Sudden slowdown in new insurance premium

Substantiating this trend is the sharp drop in new premium collection by life insurance companies in the April-May 2011 period. According to data released by the insurance regulator Irda, all 23 companies together collected Rs 12,253 crore from new insurance premium in April-May 2011, 12 per cent lower than Rs 13,966 crore it had collected in the same months previous year.

The performance of the 22 private companies was worse as their new premium collection dropped by 23 per cent to Rs 2,980 crore in April-May 2011. The public sector insurer Life Insurance Corporation (LIC), a market leader with 76 per cent share, also showed a decline of 8 per cent in new premium collection to Rs 9,273 crore (See table). Among the older private sector players Reliance Life had the steepest fall of 52 per cent followed by Bajaj Allianz (-41 per cent), Birla Sunlife (-35 per cent), ICICI Prudential (-29 per cent), etc.

The main reason for the decline, according to industry sources, was the introduction of new guidelines for ULIPs (Unit Linked Insurance Plan) in September 2010, which required insurance companies to offer a minimum guarantee on pension plans. “Major changes in ULIP regulations and the change in the system of remunerating the agents were the two main reasons for the decline in premium collection,” said Life Insurance Council President S B Mathur.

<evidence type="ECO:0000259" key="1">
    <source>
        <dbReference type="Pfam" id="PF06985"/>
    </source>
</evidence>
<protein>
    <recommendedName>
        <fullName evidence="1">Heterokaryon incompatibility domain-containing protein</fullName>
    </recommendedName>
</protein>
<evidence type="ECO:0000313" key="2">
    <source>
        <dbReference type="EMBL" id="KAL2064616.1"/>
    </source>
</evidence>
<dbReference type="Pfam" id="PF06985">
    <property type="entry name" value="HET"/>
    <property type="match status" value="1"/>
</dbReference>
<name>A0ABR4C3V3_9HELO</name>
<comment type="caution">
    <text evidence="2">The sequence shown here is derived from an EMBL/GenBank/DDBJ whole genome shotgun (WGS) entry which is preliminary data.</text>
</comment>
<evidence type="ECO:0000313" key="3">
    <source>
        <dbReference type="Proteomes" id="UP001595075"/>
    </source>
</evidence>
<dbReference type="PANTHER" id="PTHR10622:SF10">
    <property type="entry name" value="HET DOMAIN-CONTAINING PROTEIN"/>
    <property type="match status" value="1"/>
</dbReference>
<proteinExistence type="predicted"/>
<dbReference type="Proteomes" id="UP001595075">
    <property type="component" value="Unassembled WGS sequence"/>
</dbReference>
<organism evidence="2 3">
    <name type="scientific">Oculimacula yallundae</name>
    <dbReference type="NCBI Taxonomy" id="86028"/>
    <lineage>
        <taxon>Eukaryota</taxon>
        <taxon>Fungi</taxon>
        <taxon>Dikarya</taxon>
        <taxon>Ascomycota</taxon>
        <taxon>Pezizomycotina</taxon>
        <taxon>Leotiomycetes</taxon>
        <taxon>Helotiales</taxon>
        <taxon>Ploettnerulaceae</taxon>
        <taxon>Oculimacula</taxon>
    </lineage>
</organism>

After the change, companies took long time to design new ULIP products that conforms to the new IRDA norms and that led to sharp decline in new premium collection. “As against 500 ULIP products, you may see just about 125 products this year. It takes time design new products and to get market acceptance,” Mathur added.

“As ULIPS contributed to a significant proportion of premium sales, the impact of the change was significant,” agreed Aviva India CEO & MD R Ramachandran. “But we believe that this is a short term impact and ULIPs still contribute to about 70 per cent of sales.”

The marketing head of another large private life insurance company pointed out that with the investor-friendly changes brought in by the regulator the revised ULIPs have become even more customer friendly. As result, he expects the market to pick up in the second half of the current financial year.

Positive fallout

Decline in new business, interestingly, has forced life insurance companies to focus more on renewal premiums. HDFC Life, for example, increased its renewal premium collection by a huge 36 per cent in 2010-11 and MetLife India raised the same by 22 per cent. This also helped them to improve profits in the last financial year.  

Said HDFC Life CEO & MD Amitabh Chaudhry, “High quality of existing policies and continuous focus on persistency lead to 36 per cent increase in renewal premium to Rs 4,924 crore from Rs 3,627 crore in 2009-10.” The crunch also made insurance companies focus more on cost and reduce operational expenses, Mathur said.

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